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Dropbox meets with advisers to discuss a possible IPO early next year

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Last year, we saw Dropbox Chief Executive Officer Drew Houston say that the company had no plans to go public anytime soon. Looks like that stand is over. Apparently, the popular file-storage company has met with advisers to discuss the possibility of an initial public offering next year.

The San Francisco-based company’s biggest potential rival, Box Inc. went public last year at a $1.7 billion valuation. This was actually 29 percent below the value Box fetched in a private funding round six months earlier. The same noose hangs above every US company that is planning to go public.

With that out, most companies are holding off on offering an IPO for a while now. These concerns, however, aren’t affecting Dropbox, according to a Bloomberg report.

Reportedly, the company’s management met with advisers to discuss the “feasibility” of a public issue. Insiders close to the matter have stated that the talks were vague and just exploratory in nature. The management also wanted to assess the company’s valuation in the eyes of investors in such a scenario.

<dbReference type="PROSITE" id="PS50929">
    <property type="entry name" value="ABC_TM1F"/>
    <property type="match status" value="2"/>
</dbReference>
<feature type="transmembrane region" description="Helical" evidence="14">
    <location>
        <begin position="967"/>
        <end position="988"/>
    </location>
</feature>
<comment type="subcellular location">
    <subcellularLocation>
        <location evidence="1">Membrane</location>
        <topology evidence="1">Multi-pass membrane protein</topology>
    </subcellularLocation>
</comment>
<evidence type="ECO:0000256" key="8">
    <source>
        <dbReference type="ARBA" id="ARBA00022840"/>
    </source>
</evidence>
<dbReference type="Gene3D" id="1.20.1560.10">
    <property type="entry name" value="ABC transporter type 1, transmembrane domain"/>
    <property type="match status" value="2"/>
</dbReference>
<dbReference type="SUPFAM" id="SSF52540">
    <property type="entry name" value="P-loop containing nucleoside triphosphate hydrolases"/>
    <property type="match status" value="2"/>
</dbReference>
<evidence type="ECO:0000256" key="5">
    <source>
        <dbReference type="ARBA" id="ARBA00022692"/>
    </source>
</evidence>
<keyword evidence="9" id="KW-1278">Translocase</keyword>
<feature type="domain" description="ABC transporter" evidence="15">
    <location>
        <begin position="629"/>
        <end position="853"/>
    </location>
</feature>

While this may not seem much, the discussion clearly shows that Dropbox has shifted its focus since last year. Following this revelation, many investors have written down the value of their holdings in the company. A few others have raised doubts over the company’s valuations of $10 billion in its last round of funding in 2014.

According to CEO Houston, Dropbox is free-cash-flow positive currently. And although it isn’t making any money yet, its popularity is proof enough that this won’t be a problem.

Dropbox initially worked specifically as a file-storage and syncing system. With increase in popularity, it is now trying to expand into the larger market of cloud-based collaboration. We saw many new offerings from the company, this year, that point toward just that.

The company hosts nearly 200,000 business teams which include big names like Adidas. Along with this, more than 500 million registered users work with the service worldwide.

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